The comments are a clear statement of intent, according to General Sir Hugh Beach, former deputy commander of British land forces. "Words like 'timelines' and 'expectations' � if that isn't a clear message that we're planning to get out early then I don't know what would be."



COIN is expensive and time consuming. Steve has estimated that a fully funded COIN campaign would last a decade and cost $1.2 trillion dollars.  Others estimate a fully funded COIN campaign cost north of $2 trillion dollars and last a decade  or more.  This is an illustration of the grand Clauswitzian failure of Western COIN doctrine as it neglects the political level in pursuit of operational aims.  

The political is the supreme level of importance. Tactical and operational successes can feed into political successes as long as they operate within a context that is aligned with a coherent overall grand strategic goal set. If tactical and operational successes do not align or are counter-productive to the overall grand strategic goal sets, then those apparent successes are not successes. At best they are side-shows of no import; at worse they are enablers of grand strategic failure as the political OODA loop is seduced by the appearance of excellence in the lower realms...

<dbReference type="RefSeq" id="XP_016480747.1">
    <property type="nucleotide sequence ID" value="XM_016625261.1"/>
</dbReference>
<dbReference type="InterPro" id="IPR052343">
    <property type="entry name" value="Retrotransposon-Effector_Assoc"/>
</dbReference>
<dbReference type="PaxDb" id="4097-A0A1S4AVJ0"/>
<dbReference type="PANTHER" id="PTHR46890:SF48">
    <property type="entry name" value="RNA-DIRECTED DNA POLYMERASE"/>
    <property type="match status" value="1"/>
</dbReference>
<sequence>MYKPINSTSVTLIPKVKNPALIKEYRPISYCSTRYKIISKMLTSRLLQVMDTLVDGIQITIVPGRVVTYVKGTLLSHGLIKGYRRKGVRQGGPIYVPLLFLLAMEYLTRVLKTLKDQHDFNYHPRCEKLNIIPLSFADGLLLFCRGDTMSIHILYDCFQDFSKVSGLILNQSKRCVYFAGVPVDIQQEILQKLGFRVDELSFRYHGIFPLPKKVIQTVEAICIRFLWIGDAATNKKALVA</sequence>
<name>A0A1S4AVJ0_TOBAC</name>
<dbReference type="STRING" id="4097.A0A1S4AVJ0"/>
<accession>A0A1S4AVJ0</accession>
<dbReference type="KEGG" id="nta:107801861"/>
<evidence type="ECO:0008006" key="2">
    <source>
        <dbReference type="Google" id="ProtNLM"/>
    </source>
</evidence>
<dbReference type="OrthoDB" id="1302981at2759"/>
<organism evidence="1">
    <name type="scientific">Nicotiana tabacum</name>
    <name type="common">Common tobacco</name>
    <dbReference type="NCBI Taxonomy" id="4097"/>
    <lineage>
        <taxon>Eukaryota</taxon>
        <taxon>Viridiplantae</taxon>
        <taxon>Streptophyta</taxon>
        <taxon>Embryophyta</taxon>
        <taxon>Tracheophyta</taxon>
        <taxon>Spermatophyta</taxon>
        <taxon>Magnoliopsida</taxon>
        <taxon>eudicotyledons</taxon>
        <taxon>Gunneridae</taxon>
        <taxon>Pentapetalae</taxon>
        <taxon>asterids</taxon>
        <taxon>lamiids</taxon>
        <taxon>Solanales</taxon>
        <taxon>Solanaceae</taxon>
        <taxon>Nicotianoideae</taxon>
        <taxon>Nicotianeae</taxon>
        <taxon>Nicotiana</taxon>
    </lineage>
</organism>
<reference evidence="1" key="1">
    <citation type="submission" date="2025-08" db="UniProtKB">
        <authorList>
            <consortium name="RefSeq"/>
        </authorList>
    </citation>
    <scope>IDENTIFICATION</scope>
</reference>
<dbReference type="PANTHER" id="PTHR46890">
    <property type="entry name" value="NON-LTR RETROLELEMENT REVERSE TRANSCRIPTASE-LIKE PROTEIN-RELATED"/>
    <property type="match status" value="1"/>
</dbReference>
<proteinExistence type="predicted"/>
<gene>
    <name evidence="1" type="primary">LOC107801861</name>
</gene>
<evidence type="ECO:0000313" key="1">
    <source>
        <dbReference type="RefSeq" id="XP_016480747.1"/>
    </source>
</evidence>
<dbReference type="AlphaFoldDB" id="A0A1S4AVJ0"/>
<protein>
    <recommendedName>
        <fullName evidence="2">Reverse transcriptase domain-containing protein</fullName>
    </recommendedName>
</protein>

Using Algeria and Vietnam, the political costs of the COIN strategy were very high; promises of ten to twenty year wars, consumption of the society's productive surplus... and domestic political instability... 
COIN today promises the same type of inputs --- ten to twenty year wars, operational costs of one to two points of annual GDP at a time of structural deficits and domestic fiscal crisis --- with the same type of outcomes --- weak, client states in need of continual support in secondary or tertiary areas of interest. 
And shockingly the public of democracies don't like COIN nor do they want to spend those resources for minimal real gains in security...